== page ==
A Reader in the Philosophy of Religion: Select Topics

Key works on specialised philosophy of religion topics:

As my title would indicate the topic of the intersection of theology and philosophy is what is covered here. As such it is a massively broad and complex category, with tens of thousands of titles to consider. The philosophy of religion has to do with God, his existence, his nature, his relation to creation, his relation to evil, and so much more.

Those not put off with more daunting terminology will know that things like metaphysics, ontology, epistemology, ethics and other areas are covered here. In the history of Western thought both theologians and philosophers have wrestled with these weighty topics.

The books covering all this are far too many to even consider presenting a brief reading list. And just think of one massive subsection in this area: theodicy, or the problem of evil and suffering. How can a loving and wise God coexist with these things? A brief bibliography on this I have already posted: https://billmuehlenberg.com/2011/09/21/readings-in-theodicy/

So here I want to focus on just three other specialist areas within the broad field of the philosophy of religion. They are: God and time; divine impassibility; and divine immutability. Because the last two so very much overlap, I will present them together. I will offer a very short definition of each, and then list a number of volumes that I consider to be especially useful on those subjects.

God and time

There is so much ground that can be covered here. Just how do we understand God and his relationship to time? Is God in time or outside of time? Is God a temporal being, or an atemporal and/or supratemporal being? How do we understand eternity? Is God in an eternal now? How does an eternal God relate to a time-bound creation? Is divine foreknowledge compatible with human freedom? What about Molinism and ‘middle knowledge’?

Very briefly, the traditional Christian view has been that God has created both time and space, and therefore God is outside of both. But God is both transcendent and immanent, and therefore he can and does interact with both. Still, many questions arise as to how a non-physical being can interact with a physical world. And how can an eternal God interact with a temporal world. The 17 volumes offered here look in some detail at these and related questions.

Beilby, James, ed., Divine Foreknowledge: Four Views. IVP, 2001.
Craig, William Lane, The Only Wise God: The Compatibility of Divine Foreknowledge and Human Freedom. Wipf and Stock, 1987, 2000.
Craig, William Lane, Time and Eternity. Crossway Books, 2001.
Craig, William Lane, What Does God Know? Reconciling Divine Foreknowledge and Human Freedom. Wipf & Stock, 2023.
Cullman, Oscar, Christ and Time. SCM, 1962.
Deweese, Garrett, God and the Nature of Time. Ashgate Publishing, 2004.
Erickson, Millard, What Does God Know and When Does He Know It? Zondervan, 2003.
Ganssle, Gregory, ed., God and Time: Essays on the Divine Nature. Oxford University Press, 2002.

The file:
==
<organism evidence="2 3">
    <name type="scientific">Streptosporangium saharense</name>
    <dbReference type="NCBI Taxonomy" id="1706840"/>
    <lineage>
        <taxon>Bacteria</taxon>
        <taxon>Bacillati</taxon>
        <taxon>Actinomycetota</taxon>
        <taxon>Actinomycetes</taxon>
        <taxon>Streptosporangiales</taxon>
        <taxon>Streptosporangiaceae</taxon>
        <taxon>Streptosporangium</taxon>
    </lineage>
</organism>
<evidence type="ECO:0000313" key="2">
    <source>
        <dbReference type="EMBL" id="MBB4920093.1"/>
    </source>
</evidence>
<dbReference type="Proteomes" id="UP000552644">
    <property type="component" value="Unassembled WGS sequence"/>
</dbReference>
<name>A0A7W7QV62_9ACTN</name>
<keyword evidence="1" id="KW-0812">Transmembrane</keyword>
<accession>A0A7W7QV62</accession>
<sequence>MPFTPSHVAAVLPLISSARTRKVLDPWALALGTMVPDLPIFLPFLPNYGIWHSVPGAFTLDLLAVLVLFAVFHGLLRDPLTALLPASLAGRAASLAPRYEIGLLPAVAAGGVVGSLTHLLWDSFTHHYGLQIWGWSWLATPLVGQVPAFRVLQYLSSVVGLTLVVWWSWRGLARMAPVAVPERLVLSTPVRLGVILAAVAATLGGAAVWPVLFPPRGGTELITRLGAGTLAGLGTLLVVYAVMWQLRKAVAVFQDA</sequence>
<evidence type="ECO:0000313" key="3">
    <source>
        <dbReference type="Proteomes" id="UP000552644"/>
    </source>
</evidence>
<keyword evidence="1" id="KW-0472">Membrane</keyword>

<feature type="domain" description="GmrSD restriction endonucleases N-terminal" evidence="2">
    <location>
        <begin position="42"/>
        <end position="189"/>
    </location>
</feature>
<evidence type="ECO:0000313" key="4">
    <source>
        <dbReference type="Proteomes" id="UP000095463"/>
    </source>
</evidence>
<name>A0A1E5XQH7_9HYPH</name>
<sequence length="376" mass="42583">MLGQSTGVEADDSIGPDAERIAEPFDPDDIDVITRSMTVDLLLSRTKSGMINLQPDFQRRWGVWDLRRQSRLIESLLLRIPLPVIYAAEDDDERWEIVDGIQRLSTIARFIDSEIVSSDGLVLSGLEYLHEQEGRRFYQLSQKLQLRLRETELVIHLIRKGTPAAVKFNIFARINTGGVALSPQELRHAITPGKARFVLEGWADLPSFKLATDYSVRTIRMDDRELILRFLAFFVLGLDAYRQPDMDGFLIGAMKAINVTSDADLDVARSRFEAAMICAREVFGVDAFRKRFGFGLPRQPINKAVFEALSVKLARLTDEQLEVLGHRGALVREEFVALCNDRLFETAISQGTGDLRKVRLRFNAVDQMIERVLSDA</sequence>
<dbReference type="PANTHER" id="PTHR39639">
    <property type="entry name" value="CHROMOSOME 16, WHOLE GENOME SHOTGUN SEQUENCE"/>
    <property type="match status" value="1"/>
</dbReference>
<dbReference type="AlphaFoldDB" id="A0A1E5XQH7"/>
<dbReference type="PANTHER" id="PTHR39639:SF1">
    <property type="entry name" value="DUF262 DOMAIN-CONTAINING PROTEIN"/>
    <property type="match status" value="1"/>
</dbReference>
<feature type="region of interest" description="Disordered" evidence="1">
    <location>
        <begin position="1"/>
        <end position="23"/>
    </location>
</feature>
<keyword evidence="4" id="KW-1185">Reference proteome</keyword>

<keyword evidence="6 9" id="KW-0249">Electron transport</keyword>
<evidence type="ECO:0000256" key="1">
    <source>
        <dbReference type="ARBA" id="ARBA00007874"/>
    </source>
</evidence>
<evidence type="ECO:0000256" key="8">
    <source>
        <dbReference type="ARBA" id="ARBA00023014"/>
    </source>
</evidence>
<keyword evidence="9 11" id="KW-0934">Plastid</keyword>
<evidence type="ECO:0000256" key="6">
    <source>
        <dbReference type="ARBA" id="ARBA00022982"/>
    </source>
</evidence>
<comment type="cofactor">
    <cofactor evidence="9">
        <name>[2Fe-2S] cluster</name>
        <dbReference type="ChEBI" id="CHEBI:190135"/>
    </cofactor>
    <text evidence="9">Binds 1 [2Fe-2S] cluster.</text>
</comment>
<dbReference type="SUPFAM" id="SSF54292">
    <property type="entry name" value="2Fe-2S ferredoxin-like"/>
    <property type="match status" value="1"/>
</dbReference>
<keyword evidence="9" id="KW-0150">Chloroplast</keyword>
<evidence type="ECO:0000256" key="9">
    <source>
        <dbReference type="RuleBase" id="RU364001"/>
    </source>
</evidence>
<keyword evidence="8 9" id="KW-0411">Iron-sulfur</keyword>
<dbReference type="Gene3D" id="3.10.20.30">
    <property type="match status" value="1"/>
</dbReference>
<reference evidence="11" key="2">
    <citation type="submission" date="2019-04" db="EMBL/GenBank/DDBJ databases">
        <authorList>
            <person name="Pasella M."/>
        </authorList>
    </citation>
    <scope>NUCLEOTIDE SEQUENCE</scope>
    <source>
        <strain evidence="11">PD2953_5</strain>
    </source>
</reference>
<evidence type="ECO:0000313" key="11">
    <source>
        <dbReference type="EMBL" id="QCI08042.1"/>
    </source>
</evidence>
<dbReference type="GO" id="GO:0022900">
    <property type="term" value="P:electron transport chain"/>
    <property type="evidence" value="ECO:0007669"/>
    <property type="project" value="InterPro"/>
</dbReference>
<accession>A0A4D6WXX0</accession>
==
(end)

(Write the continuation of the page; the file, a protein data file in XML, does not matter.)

Ganssle, Gregory, ed., God and Time: Four Views. IVP, 2001.
Hasker, William, God, Time and Knowledge. Cornell University Press, 1989.
Helm, Paul, Eternal God. Clarendon Press, 1988.
Padgett, Alan, God, Eternity and the Nature of Time. Palgrave Macmillan: 1992.
Picirilli, Robert, God in Eternity and Time: A New Case for Human Freedom. B&H, 2022.
Pike, Nelson, God and Timelessness. Schocken Books, 1970.
Rice, Richard, God’s Foreknowledge and Man’s Free Will. Bethany House, 1985, 1980.
Roy, Steven, How Much Does God Foreknow? IVP, 2006.
Tapp, Christian and Edmund Runggaldier, eds., God, Eternity, and Time. Ashgate, 2011.

Divine impassibility and divine immutability

These two areas are not just closely related to each other but to the above section as well. The two main issues are these: immutability (does God change?) and impassibility (does God experience ‘passions,’ does God suffer, does God change in his emotional state?). Many of these books arose when the openness theologians came to the forefront a few decades ago. For a fuller but older bibliography on that movement – with both pro and con works – see here: https://billmuehlenberg.com/2006/12/13/everything-you-wanted-to-know-about-free-will-theism/

And of course there are thousands upon thousands of books on God in general: his nature, his attributes, his person, his works, and so on. Many of these books will have chapters on impassibility and immutability. See a short listing here of these more general works: https://billmuehlenberg.com/2013/01/16/recommended-reading-on-the-doctrine-of-god/

The books presented below focus primarily on these two matters, offering biblical, theological and philosophical discussions and assessments. Here then are 27 (of many) volumes that offer much of use in these debates. It will be noted that various perspectives on these issues are included here.

Image of All That Is in God: Evangelical Theology and the Challenge of Classical Christian Theism
All That Is in God: Evangelical Theology and the Challenge of Classical Christian Theism by James E. Dolezal (Author) Amazon logo